• The horizontal girt portions [0028] 14 are spaced apart or have a lift of approximately 6′, providing the modules 10 with multiple tiers or levels. As illustrated in FIG. 1, the module 10 includes two horizontal girts 14, resulting in two levels or tiers. Depending upon cooling tower dimensions, each individual module component 10 may include additional or fewer horizontal girts 14. It is preferable that each module have at least two horizontal girts 14 for stability however at least two girts 14 are not required. In addition, the horizontal girts 14 alternatively may have spacing that varies to accommodate varying cooling tower dimensions.
  • Referring now to FIG. 2, a transverse bent [0029] 20 in accordance with an embodiment of the present invention is depicted. It should be understood that the structures shown throughout the remainder of the figures and described herein are representative examples of embodiments in accordance with the present invention, and the invention is not limited to the structures shown and described. By transverse bent 20 it is understood that the bent 20 is a cooling tower framing structure that extends a specified distance across the width of a cooling tower. For example, the bent 20 depicted in FIG. 2 is utilized in a cooling tower having a width of 42′ and preferably positioned in the interior of the cooling tower and extends the entire 42′ width of the cooling tower.
  • The transverse bent [0030] 20 as depicted in FIG. 2, has nine distinct modules 10, three modules 10 high and three modules 10 wide. Each individual module 10 is designated by the horizontal dashed lines A, B, C and the vertical dashed lines D and E.
  • The composition of the transverse bent [0031] 20 may vary with cooling tower width. For example, a cooling tower having a width of 60′ may employ transverse bents 20 comprised of 9′, 18′, 18′ and 15′. In the same respect, depending upon the cooling tower height, the transverse bent may comprise three levels of modules 10 as depicted in FIG. 2 or may contain more or less levels.
  • In the embodiment depicted in FIG. 2, there are three vertical levels of modules [0032] 10 generally indicated by the dashed lines A, B and C. As previously, described, each bay 18 is approximately 6′ in width by 6′ in height with these dimensions varying with cooling tower design and size. The lower level of the transverse bent 20, generally designated between lines B and C, is aligned with the air inlet portions of the cooling tower and is comprised of a first standard module 28 having a 9′ width and an approximate 15′ height. The first standard module 28 is attached to a second standard module 30 having a 18′ width and an approximate 15′ height. The second module 30 is attached to a third standard module 32 having a 15′ width and an approximate 15′ height. The modules 10 are preferably connected to one another by mechanical attachment 34.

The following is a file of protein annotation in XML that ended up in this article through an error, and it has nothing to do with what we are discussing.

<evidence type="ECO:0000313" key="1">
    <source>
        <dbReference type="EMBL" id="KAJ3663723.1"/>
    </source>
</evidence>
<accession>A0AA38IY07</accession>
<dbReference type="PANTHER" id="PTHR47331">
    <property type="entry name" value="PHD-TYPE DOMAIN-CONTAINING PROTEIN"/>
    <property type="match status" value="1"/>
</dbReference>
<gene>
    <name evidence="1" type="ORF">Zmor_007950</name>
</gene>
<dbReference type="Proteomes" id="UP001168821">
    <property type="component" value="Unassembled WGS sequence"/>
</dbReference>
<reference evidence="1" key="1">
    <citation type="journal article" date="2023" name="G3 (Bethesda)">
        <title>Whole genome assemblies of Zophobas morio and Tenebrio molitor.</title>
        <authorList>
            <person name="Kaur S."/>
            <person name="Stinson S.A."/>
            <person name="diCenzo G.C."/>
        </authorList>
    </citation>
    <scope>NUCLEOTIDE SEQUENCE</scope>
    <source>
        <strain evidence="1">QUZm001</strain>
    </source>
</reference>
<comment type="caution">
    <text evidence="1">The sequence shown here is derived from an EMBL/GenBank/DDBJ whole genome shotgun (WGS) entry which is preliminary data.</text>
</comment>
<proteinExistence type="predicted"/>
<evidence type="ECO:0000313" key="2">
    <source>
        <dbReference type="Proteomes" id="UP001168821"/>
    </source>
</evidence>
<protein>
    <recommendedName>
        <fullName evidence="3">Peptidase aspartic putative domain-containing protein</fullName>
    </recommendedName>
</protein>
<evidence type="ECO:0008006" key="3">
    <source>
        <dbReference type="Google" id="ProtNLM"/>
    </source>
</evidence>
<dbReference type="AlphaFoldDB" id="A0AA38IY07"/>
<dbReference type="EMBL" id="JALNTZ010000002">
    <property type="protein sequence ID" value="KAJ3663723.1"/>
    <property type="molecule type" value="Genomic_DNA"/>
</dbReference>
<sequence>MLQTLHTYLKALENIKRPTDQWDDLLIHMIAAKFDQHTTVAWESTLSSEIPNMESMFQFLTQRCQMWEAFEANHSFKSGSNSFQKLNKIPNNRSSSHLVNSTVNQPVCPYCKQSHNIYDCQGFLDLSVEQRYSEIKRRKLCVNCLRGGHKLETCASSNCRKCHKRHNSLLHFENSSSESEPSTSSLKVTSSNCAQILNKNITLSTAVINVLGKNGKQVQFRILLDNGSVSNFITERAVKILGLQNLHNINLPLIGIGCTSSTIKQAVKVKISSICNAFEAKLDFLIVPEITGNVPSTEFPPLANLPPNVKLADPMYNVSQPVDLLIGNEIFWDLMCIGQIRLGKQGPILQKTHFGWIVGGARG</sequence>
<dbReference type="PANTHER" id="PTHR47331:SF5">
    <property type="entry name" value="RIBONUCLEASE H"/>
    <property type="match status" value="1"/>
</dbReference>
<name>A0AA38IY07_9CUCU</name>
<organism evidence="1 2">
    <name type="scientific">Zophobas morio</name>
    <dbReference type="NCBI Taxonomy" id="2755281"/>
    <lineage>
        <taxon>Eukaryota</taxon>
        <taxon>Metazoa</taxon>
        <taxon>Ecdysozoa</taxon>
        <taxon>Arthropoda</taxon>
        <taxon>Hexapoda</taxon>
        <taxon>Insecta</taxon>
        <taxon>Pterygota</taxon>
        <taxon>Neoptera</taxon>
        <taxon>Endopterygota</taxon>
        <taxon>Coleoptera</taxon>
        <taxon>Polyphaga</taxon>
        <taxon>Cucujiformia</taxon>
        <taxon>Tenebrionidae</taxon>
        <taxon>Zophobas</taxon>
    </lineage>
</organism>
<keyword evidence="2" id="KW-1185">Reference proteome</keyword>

• Similarly, the middle level of the bent [0033] 20, generally designated between lines A and B, is aligned with the fill material portions of the cooling tower and the bays 18 function to support and carry the fill material and are generally called fill modules. These modules 10 additionally function to support the cooling tower spray system above the tower fill and a portion of the air inlet below the fill. The middle level is comprised of additional standard modules and like their counterparts on the lower level, they have widths of 9′, 18′ and 15′ respectfully. However, where the lower level modules have a height of approximately 15′, the middle level modules in the embodiment depicted, have a height of approximately 12′ or extend vertically 2 bays 18. In a preferred embodiment, the fill module heights are typically 12′ and 13′-1″ for wood and FRP frames respectively and these heights can accommodate a fill height from approximately 3′ to approximately 6′. These modules, for example are positioned to fill with heights between 3′ to 4′ feet. Again, these modules are connected to one another and their upper and lower counterparts by mechanical attachment 34.
  • The upper level of the transverse bent [0034] 20, generally designated above line A, is aligned with the plenum portions of the cooling tower and the bays 18 function to support the air intake equipment of the cooling tower. This level is comprised of additional standard modules 42, 44, 46 and like their counterparts on the lower two levels, they have widths of 9′, 18′ and 15′ respectfully. Plenum heights vary from cell to cell of a cooling tower. Oftentimes each cell size has a distinct plenum height. Therefore, multiple plenum heights for each cell size is certainly possible and oftentimes desirable, e.g., to draw air more uniformly for different size fans or to elevate the discharge. This being said, a single plenum height is-convenient and generally practical and therefore generally preferred. Thus, the modular framing components utilized in the top row of the various bents may vary in size and dimensions from one cell of the cooling tower to the other. Again, as discussed with the lower and middle level modules, these modules are connected to one another and their lower counterparts preferably by mechanical attachment 34.